By

Alan Charles Raul

10 October 2018

California and Preemption

As one of the epicenters of the Information Age and largest state in the Nation, California’s regulatory decisions can have an outsize impact on the data economy.  Recently, the State has tried to use this pride of place to stamp its imprint on two important public debates.  First, on September 30, 2018, Governor Brown signed into law the California Internet Consumer Protection and Net Neutrality Act of 2018 (Senate Bill 822), which seeks to impose, as a matter of state law, net neutrality regulation even more restrictive than the federal regime the Federal Communications Commission (FCC) repealed earlier this year.  Second, earlier this year, California enacted (and then subsequently amended) the California Consumer Privacy of 2018, the broadest privacy law in the United States.  As laid out below, these enactments have sparked legal and policy debates over whether California should be able to set rules that could become de facto national standards or whether federal rules do or should preempt California’s efforts.  (more…)

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02 October 2018

The Trump Administration’s Approach to Data Privacy, and Next Steps

* This article originally appeared in Law360 on September 27, 2018.

On Sept. 25, 2018, the Trump administration proposed an approach and initiated a process to modernize U.S. data privacy policy.  The administration’s approach is “risk-based” rather than rule-based, and, as such, signals a willingness to move away from a privacy model of mandated notice and choice that has “resulted primarily in long, legal, regulator-focused privacy policies and check boxes.” Rather, the administration is proposing that U.S. privacy policy “refocus” on achieving desirable privacy “outcomes,” such as ensuring that users are “reasonably informed” and can “meaningfully express” their privacy preferences, while providing organizations with the flexibility to continuing innovating with cutting-edge business models and technologies.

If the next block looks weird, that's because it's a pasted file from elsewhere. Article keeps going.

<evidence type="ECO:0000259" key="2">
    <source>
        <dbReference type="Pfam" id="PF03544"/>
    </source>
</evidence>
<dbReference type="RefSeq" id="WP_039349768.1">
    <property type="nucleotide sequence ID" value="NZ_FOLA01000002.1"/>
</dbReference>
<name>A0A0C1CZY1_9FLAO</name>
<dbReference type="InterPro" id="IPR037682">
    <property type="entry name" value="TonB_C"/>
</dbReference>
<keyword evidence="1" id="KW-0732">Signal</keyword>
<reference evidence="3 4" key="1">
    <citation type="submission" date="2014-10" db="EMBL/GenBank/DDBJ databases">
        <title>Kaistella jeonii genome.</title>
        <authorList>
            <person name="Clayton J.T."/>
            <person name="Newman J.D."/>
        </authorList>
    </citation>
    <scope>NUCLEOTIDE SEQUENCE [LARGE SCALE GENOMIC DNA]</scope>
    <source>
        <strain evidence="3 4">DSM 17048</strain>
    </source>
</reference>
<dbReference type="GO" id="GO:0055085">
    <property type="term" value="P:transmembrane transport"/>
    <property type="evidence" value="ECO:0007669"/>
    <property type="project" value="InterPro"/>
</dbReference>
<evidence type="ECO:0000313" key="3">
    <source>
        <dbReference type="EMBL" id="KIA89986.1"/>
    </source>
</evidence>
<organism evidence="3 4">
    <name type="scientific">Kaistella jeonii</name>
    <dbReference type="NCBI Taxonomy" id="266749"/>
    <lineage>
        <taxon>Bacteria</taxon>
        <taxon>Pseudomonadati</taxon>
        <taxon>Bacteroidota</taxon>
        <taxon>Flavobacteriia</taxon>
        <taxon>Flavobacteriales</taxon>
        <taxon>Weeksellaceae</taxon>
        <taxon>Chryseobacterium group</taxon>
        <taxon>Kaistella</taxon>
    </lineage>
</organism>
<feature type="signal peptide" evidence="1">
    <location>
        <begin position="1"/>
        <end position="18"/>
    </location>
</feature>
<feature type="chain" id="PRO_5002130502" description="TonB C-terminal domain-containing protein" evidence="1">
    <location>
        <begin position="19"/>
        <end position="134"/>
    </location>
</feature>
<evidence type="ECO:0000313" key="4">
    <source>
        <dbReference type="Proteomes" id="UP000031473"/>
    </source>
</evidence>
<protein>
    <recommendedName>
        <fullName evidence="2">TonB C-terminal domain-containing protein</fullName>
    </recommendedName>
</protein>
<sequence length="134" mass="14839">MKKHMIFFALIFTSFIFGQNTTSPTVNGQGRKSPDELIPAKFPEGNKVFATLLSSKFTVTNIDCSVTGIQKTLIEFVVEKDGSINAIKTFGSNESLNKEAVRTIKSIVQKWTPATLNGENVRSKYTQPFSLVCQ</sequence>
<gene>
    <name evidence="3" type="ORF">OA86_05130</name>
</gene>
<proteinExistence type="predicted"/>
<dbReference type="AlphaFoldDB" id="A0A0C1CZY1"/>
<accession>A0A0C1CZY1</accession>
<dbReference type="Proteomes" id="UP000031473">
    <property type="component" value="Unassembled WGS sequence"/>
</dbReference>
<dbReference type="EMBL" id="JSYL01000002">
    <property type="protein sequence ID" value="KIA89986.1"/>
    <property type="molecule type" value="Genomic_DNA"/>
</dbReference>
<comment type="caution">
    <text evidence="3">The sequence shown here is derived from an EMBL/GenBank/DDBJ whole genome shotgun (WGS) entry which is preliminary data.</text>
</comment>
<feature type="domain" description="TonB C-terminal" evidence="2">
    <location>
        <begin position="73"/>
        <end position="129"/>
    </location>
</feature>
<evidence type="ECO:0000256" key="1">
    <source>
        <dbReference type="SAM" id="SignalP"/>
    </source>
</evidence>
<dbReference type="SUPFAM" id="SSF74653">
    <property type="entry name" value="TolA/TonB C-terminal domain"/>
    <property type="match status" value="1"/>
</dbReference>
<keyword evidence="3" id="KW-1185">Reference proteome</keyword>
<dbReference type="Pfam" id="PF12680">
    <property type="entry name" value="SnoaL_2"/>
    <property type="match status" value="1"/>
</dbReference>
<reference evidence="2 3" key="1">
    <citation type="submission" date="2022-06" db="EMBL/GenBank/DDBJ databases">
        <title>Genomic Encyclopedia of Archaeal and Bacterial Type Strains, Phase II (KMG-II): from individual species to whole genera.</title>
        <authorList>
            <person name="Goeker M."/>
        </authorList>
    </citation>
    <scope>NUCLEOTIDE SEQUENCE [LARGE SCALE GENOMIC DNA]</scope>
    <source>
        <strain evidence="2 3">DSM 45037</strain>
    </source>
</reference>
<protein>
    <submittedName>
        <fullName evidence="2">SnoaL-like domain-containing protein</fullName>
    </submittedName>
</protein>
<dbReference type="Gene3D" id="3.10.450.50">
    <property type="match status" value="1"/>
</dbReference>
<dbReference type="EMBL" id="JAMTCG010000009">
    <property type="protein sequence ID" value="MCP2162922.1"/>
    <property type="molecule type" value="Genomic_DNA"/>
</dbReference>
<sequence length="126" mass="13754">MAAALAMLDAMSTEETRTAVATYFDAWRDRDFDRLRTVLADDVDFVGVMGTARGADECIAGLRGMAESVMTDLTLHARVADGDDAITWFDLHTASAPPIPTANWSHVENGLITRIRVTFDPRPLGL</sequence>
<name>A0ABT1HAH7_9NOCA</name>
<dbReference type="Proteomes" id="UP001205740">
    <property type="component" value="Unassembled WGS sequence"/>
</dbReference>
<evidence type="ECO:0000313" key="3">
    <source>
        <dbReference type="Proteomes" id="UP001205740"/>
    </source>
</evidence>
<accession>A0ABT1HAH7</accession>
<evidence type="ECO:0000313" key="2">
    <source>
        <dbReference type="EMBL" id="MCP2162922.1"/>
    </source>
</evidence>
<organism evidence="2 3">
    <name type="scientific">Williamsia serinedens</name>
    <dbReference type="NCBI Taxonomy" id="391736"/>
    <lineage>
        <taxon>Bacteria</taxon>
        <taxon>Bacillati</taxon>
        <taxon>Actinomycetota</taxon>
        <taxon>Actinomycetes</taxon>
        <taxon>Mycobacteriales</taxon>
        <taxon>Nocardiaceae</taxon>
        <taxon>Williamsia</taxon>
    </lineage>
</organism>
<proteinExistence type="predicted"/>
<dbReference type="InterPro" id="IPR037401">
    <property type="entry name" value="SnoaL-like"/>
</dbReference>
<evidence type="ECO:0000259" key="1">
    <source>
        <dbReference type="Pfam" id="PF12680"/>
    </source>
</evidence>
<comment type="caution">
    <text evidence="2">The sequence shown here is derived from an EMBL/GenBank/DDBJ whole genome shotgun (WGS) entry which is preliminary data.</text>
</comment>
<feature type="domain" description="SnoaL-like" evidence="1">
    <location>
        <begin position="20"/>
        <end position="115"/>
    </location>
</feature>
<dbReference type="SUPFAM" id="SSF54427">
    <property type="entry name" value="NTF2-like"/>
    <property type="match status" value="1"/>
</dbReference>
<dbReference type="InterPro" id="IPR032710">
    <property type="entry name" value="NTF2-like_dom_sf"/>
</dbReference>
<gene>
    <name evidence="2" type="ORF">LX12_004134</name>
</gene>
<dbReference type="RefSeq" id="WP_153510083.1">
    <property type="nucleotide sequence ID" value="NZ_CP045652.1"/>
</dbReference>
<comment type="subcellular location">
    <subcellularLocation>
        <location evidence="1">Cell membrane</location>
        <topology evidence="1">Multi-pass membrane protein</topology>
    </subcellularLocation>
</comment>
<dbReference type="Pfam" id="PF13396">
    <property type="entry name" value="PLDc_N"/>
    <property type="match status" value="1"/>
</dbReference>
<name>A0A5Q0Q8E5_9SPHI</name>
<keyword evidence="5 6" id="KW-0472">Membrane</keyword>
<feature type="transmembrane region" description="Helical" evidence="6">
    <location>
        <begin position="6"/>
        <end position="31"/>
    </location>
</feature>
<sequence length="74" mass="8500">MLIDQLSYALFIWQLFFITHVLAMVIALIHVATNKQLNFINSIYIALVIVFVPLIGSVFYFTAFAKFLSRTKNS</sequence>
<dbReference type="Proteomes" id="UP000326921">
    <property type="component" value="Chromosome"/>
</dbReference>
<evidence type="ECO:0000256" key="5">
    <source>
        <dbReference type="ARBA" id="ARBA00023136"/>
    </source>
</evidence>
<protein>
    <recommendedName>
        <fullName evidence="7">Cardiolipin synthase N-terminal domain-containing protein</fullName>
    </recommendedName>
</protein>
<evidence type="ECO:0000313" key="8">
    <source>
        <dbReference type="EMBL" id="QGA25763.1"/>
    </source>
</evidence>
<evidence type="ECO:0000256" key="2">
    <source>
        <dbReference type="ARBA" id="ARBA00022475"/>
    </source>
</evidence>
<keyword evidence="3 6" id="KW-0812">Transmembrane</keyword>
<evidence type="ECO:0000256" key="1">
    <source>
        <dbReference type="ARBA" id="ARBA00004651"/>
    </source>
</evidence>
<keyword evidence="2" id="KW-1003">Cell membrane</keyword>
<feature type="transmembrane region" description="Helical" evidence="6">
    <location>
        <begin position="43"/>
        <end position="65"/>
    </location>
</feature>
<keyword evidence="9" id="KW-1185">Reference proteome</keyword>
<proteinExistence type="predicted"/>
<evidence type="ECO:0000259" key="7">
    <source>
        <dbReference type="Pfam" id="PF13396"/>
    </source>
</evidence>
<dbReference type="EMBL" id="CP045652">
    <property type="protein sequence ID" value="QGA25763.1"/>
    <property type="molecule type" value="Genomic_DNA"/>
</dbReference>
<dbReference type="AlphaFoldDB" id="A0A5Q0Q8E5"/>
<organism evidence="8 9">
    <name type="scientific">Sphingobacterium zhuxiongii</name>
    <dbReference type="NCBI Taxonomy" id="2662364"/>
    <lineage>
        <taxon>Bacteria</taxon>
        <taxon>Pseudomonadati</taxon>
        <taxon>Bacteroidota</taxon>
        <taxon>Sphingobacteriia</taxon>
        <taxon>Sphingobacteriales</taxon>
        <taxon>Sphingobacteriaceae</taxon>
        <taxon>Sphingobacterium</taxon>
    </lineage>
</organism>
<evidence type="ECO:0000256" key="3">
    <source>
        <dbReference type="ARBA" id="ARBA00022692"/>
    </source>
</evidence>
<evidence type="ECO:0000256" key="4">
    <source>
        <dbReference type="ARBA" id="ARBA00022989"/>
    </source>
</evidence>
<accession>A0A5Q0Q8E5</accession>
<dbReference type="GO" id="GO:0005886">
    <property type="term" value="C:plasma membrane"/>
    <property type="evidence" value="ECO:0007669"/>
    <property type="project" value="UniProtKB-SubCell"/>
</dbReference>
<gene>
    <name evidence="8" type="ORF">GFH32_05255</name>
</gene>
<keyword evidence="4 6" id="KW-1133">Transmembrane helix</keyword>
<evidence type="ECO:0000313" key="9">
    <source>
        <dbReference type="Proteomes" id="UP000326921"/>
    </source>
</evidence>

(more…)

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28 September 2018

Senate Hearing on Federal Privacy Law: Question is Not Whether But What Form

On September 26, the Senate Commerce Committee invited tech and telecom companies to the Hill to discuss safeguards for consumer data privacy. “The question,” noted Chairman John Thune, “is no longer whether we need a federal law to protect consumers’ privacy. The question is what shape that law should take.” The Senators and testifying witnesses expressed strong support for a comprehensive federal privacy law. (more…)

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25 September 2018

Movement Towards a Comprehensive U.S. Federal Privacy Law: Witnesses Prepare to Testify in Senate Hearing

The last six months have been busy ones for privacy watchers, with the entry into force of the GDPR and the enactment and amendment of the California Consumer Privacy Act.

An increasing number of eyes are now turning to the U.S. Congress to see how it will react to these developments, and Data Matters – and the privacy community generally – will thus be closely watching the Senate Committee on Commerce, Science, and Transportation on Wednesday, September 26, 2018, when it hosts a hearing titled “Examining Safeguards for Consumer Data Privacy.” (more…)

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05 September 2018

Clean-Up Bill Advances to Amend the New California Consumer Privacy Act

On Friday, August 31, the California legislature unanimously passed a host of “clean-up” amendments to the new California Consumer Privacy Act (CCPA), AB 375, as it set about addressing flaws and other concerns in the state’s groundbreaking data privacy law. These amendments are now awaiting Governor Brown’s signature. (more…)

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16 July 2018

Privacy as a “Fundamental Right” Clouds Smart Regulation